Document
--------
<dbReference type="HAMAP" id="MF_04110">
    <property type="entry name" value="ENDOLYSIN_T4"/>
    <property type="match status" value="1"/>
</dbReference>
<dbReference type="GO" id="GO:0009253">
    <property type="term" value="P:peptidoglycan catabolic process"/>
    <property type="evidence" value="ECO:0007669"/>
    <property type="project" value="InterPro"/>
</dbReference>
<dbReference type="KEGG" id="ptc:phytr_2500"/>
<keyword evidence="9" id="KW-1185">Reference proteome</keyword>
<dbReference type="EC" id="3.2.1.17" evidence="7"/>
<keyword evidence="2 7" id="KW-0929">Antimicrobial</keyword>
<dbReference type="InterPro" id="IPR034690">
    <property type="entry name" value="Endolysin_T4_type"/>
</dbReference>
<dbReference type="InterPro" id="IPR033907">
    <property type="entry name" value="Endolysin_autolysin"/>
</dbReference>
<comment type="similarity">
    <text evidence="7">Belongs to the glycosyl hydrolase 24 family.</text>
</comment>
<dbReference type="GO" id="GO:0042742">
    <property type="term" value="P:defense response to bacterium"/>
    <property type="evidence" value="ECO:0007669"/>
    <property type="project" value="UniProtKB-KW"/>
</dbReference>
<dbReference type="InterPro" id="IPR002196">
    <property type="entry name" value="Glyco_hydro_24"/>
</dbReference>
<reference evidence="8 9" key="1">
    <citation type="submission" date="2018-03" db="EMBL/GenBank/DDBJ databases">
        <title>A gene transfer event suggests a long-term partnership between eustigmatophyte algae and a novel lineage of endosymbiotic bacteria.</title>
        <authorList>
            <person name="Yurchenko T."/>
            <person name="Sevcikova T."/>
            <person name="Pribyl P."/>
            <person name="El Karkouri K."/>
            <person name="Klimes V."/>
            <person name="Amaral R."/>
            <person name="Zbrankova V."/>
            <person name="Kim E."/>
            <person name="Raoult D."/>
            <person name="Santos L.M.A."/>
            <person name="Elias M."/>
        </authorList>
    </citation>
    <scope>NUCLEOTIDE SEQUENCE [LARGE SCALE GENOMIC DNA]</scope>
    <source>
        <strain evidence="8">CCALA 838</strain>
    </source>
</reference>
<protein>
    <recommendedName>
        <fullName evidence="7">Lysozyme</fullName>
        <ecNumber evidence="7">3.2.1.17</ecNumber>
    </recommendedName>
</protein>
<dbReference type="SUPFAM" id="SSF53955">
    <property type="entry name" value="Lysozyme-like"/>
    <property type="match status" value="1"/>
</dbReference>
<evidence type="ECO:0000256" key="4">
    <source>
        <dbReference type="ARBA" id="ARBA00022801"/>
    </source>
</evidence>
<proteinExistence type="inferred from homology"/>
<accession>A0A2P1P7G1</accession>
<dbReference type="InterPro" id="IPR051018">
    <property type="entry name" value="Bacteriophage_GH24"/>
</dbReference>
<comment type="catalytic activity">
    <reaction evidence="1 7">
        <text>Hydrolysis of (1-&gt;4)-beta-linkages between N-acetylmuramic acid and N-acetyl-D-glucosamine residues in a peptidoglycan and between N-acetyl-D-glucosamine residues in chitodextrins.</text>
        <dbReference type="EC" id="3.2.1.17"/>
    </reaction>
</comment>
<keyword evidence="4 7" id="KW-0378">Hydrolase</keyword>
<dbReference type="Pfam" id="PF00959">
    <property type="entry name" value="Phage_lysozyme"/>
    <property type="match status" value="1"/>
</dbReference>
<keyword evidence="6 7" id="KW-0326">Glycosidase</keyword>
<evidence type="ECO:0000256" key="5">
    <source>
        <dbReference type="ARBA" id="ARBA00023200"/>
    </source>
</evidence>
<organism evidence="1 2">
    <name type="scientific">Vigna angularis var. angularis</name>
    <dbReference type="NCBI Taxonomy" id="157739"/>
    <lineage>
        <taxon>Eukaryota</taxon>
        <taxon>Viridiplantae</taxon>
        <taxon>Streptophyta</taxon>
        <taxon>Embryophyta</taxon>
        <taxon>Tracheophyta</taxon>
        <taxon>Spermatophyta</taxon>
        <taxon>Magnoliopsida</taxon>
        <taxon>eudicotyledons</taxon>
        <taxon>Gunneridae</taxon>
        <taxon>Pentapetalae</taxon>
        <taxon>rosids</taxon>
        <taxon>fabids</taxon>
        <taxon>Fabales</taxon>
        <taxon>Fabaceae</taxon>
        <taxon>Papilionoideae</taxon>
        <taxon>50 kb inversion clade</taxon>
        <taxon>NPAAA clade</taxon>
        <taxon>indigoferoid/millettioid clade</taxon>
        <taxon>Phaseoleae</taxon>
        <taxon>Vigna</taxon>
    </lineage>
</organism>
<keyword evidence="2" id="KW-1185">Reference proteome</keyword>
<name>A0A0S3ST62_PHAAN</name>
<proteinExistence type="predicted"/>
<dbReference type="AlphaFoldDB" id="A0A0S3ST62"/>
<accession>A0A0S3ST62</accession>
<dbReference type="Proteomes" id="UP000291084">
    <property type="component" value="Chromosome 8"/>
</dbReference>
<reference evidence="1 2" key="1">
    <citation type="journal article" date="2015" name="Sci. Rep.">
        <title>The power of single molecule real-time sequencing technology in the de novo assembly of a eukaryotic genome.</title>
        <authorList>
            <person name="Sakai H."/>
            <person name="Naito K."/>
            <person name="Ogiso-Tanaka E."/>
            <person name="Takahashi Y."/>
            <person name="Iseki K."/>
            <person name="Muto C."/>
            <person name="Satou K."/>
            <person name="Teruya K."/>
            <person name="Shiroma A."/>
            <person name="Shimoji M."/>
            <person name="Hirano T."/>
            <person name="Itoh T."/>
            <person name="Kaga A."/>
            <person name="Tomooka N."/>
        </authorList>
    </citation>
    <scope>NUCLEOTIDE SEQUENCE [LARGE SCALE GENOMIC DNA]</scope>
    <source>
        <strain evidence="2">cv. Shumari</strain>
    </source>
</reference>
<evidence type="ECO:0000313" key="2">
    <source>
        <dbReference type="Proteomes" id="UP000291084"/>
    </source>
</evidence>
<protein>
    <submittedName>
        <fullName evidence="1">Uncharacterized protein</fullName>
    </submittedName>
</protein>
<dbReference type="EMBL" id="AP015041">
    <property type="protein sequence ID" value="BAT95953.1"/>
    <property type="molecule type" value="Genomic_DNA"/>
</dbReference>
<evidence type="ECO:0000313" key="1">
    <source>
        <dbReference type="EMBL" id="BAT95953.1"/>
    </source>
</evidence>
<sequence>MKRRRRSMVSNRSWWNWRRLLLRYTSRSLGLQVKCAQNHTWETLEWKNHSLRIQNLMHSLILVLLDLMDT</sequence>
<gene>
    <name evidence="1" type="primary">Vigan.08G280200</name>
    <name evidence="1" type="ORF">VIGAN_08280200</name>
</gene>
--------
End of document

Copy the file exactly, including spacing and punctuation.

<dbReference type="HAMAP" id="MF_04110">
    <property type="entry name" value="ENDOLYSIN_T4"/>
    <property type="match status" value="1"/>
</dbReference>
<dbReference type="GO" id="GO:0009253">
    <property type="term" value="P:peptidoglycan catabolic process"/>
    <property type="evidence" value="ECO:0007669"/>
    <property type="project" value="InterPro"/>
</dbReference>
<dbReference type="KEGG" id="ptc:phytr_2500"/>
<keyword evidence="9" id="KW-1185">Reference proteome</keyword>
<dbReference type="EC" id="3.2.1.17" evidence="7"/>
<keyword evidence="2 7" id="KW-0929">Antimicrobial</keyword>
<dbReference type="InterPro" id="IPR034690">
    <property type="entry name" value="Endolysin_T4_type"/>
</dbReference>
<dbReference type="InterPro" id="IPR033907">
    <property type="entry name" value="Endolysin_autolysin"/>
</dbReference>
<comment type="similarity">
    <text evidence="7">Belongs to the glycosyl hydrolase 24 family.</text>
</comment>
<dbReference type="GO" id="GO:0042742">
    <property type="term" value="P:defense response to bacterium"/>
    <property type="evidence" value="ECO:0007669"/>
    <property type="project" value="UniProtKB-KW"/>
</dbReference>
<dbReference type="InterPro" id="IPR002196">
    <property type="entry name" value="Glyco_hydro_24"/>
</dbReference>
<reference evidence="8 9" key="1">
    <citation type="submission" date="2018-03" db="EMBL/GenBank/DDBJ databases">
        <title>A gene transfer event suggests a long-term partnership between eustigmatophyte algae and a novel lineage of endosymbiotic bacteria.</title>
        <authorList>
            <person name="Yurchenko T."/>
            <person name="Sevcikova T."/>
            <person name="Pribyl P."/>
            <person name="El Karkouri K."/>
            <person name="Klimes V."/>
            <person name="Amaral R."/>
            <person name="Zbrankova V."/>
            <person name="Kim E."/>
            <person name="Raoult D."/>
            <person name="Santos L.M.A."/>
            <person name="Elias M."/>
        </authorList>
    </citation>
    <scope>NUCLEOTIDE SEQUENCE [LARGE SCALE GENOMIC DNA]</scope>
    <source>
        <strain evidence="8">CCALA 838</strain>
    </source>
</reference>
<protein>
    <recommendedName>
        <fullName evidence="7">Lysozyme</fullName>
        <ecNumber evidence="7">3.2.1.17</ecNumber>
    </recommendedName>
</protein>
<dbReference type="SUPFAM" id="SSF53955">
    <property type="entry name" value="Lysozyme-like"/>
    <property type="match status" value="1"/>
</dbReference>
<evidence type="ECO:0000256" key="4">
    <source>
        <dbReference type="ARBA" id="ARBA00022801"/>
    </source>
</evidence>
<proteinExistence type="inferred from homology"/>
<accession>A0A2P1P7G1</accession>
<dbReference type="InterPro" id="IPR051018">
    <property type="entry name" value="Bacteriophage_GH24"/>
</dbReference>
<comment type="catalytic activity">
    <reaction evidence="1 7">
        <text>Hydrolysis of (1-&gt;4)-beta-linkages between N-acetylmuramic acid and N-acetyl-D-glucosamine residues in a peptidoglycan and between N-acetyl-D-glucosamine residues in chitodextrins.</text>
        <dbReference type="EC" id="3.2.1.17"/>
    </reaction>
</comment>
<keyword evidence="4 7" id="KW-0378">Hydrolase</keyword>
<dbReference type="Pfam" id="PF00959">
    <property type="entry name" value="Phage_lysozyme"/>
    <property type="match status" value="1"/>
</dbReference>
<keyword evidence="6 7" id="KW-0326">Glycosidase</keyword>
<evidence type="ECO:0000256" key="5">
    <source>
        <dbReference type="ARBA" id="ARBA00023200"/>
    </source>
</evidence>
<organism evidence="1 2">
    <name type="scientific">Vigna angularis var. angularis</name>
    <dbReference type="NCBI Taxonomy" id="157739"/>
    <lineage>
        <taxon>Eukaryota</taxon>
        <taxon>Viridiplantae</taxon>
        <taxon>Streptophyta</taxon>
        <taxon>Embryophyta</taxon>
        <taxon>Tracheophyta</taxon>
        <taxon>Spermatophyta</taxon>
        <taxon>Magnoliopsida</taxon>
        <taxon>eudicotyledons</taxon>
        <taxon>Gunneridae</taxon>
        <taxon>Pentapetalae</taxon>
        <taxon>rosids</taxon>
        <taxon>fabids</taxon>
        <taxon>Fabales</taxon>
        <taxon>Fabaceae</taxon>
        <taxon>Papilionoideae</taxon>
        <taxon>50 kb inversion clade</taxon>
        <taxon>NPAAA clade</taxon>
        <taxon>indigoferoid/millettioid clade</taxon>
        <taxon>Phaseoleae</taxon>
        <taxon>Vigna</taxon>
    </lineage>
</organism>
<keyword evidence="2" id="KW-1185">Reference proteome</keyword>
<name>A0A0S3ST62_PHAAN</name>
<proteinExistence type="predicted"/>
<dbReference type="AlphaFoldDB" id="A0A0S3ST62"/>
<accession>A0A0S3ST62</accession>
<dbReference type="Proteomes" id="UP000291084">
    <property type="component" value="Chromosome 8"/>
</dbReference>
<reference evidence="1 2" key="1">
    <citation type="journal article" date="2015" name="Sci. Rep.">
        <title>The power of single molecule real-time sequencing technology in the de novo assembly of a eukaryotic genome.</title>
        <authorList>
            <person name="Sakai H."/>
            <person name="Naito K."/>
            <person name="Ogiso-Tanaka E."/>
            <person name="Takahashi Y."/>
            <person name="Iseki K."/>
            <person name="Muto C."/>
            <person name="Satou K."/>
            <person name="Teruya K."/>
            <person name="Shiroma A."/>
            <person name="Shimoji M."/>
            <person name="Hirano T."/>
            <person name="Itoh T."/>
            <person name="Kaga A."/>
            <person name="Tomooka N."/>
        </authorList>
    </citation>
    <scope>NUCLEOTIDE SEQUENCE [LARGE SCALE GENOMIC DNA]</scope>
    <source>
        <strain evidence="2">cv. Shumari</strain>
    </source>
</reference>
<evidence type="ECO:0000313" key="2">
    <source>
        <dbReference type="Proteomes" id="UP000291084"/>
    </source>
</evidence>
<protein>
    <submittedName>
        <fullName evidence="1">Uncharacterized protein</fullName>
    </submittedName>
</protein>
<dbReference type="EMBL" id="AP015041">
    <property type="protein sequence ID" value="BAT95953.1"/>
    <property type="molecule type" value="Genomic_DNA"/>
</dbReference>
<evidence type="ECO:0000313" key="1">
    <source>
        <dbReference type="EMBL" id="BAT95953.1"/>
    </source>
</evidence>
<sequence>MKRRRRSMVSNRSWWNWRRLLLRYTSRSLGLQVKCAQNHTWETLEWKNHSLRIQNLMHSLILVLLDLMDT</sequence>
<gene>
    <name evidence="1" type="primary">Vigan.08G280200</name>
    <name evidence="1" type="ORF">VIGAN_08280200</name>
</gene>